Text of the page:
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The (new) rules of engagement


Laine Gordon

By Laine Gordon

4 min read

It’s the season for family gatherings, holiday shopping, and for some, marriage proposals. According to a survey by the Fairchild Bridal Group, which publishes Modern Bride magazine, 26 percent of marriage proposals happen in November and December.

Whether you’re planning to pop the question or be surprised by your other half, the purchases made in the coming months – from the engagement ring to the reception and honeymoon – will be some of the biggest you will make together.

Depending on whom you’re asking, the average cost of a wedding in Australia this year is between $36,700 (IBISWorld), and $48,296 (Bride To Be Magazine).

“It’s a bloody expensive day,” writes Scott Pape, financial commentator and groom-to-be, in his blog for The Barefoot Investor.

“I’ve interviewed a woman whose $40,000 wedding debt lasted longer than her marriage, and I’ve reprimanded Bridezillas who spent a house deposit getting hitched.”

With that in mind, here are a few simple rules to ensure you get the best value for your hard-earned money, while still having the day you both cherish for years to come.

The engagement ring

If you believe the experts, the ring will cost about 10 percent of the wedding bill.

But as priorities shift, that rule has fallen out of favour, according to Kit Yarrow, a former jewellery dealer-turned-consumer psychologist.

“A lot of women wouldn’t want their fiancé to spend that much on a ring,” she told men’s website AskMen.com.

Research supports this view; Australian women are thinking more about their financial future and less about the diamond.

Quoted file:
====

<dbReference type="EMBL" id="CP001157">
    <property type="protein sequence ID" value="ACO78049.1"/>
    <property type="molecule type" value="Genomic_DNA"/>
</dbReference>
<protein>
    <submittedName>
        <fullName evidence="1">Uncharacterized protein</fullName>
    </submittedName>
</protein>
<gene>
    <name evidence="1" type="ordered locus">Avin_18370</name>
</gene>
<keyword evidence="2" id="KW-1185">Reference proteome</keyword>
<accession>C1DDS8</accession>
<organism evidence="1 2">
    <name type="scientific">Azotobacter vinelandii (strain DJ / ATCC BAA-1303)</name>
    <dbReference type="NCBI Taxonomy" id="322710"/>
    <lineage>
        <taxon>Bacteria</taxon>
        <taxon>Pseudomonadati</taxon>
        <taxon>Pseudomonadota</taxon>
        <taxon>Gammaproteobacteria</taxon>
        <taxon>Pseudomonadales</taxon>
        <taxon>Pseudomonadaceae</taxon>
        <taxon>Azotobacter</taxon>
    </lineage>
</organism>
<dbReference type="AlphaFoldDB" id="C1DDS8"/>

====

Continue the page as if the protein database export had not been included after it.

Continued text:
One study by online retailer OO.com.au found that 70 percent of Australian women would like a great-looking engagement ring, but would prefer guys not to splash out on a really expensive piece of jewellery and instead use the money to save for a house deposit or honeymoon.

“If you can do without the famous blue Tiffany’s box, you can save a fortune. I bought my rock online,” writes Pape.

The wedding fund

“The bride industry is bigger than the beer industry – and with good reason: slap “wedding” in front of anything and it costs double or more,” he added.

From the cost of flowers and cake to the photographer and venue, it’s easy to get carried away and justify huge costs with reasoning such as, “it’s a once in a lifetime event” or “that’s just how much it costs to get married”.

Pape advises couples to ask themselves what’s important for their day and then write it down.

“Once we had our list, we hired our wedding planner – but not one of those spendthrift fairies you see in the movies. We gave her our budget and paid her an hourly fee to arrange and negotiate everything – and, importantly, to bring it all in under budget,” he said.

Then it’s time to start saving, because there’s perhaps nothing worse than whacking the day on a credit card and starting married life in debt, said Michelle Hutchison, spokeswoman for RateCity.

“If you’ve got a small amount to start with and are disciplined enough to add to your savings pile every month, then an online savings account can be a great option,” she said.

Depositing $1000 into a high interest savings account at a rate of say 5.5 percent, adding $250 per month, within three years the final balance will have grown to over $10,000.

“If guys can afford to save a bit more in the lead up to the proposal, say $500 each month, you’ll have your ring fund in less than two years,” she said.

LBW (life beyond wedding)

According to Pape, an engagement marks the start of a five-year period known as the “triple Ms”: first the marriage, then the mortgage, then the midgets.

“So think of your wedding as costing you a third of the entire transaction – and spend accordingly,” he said.

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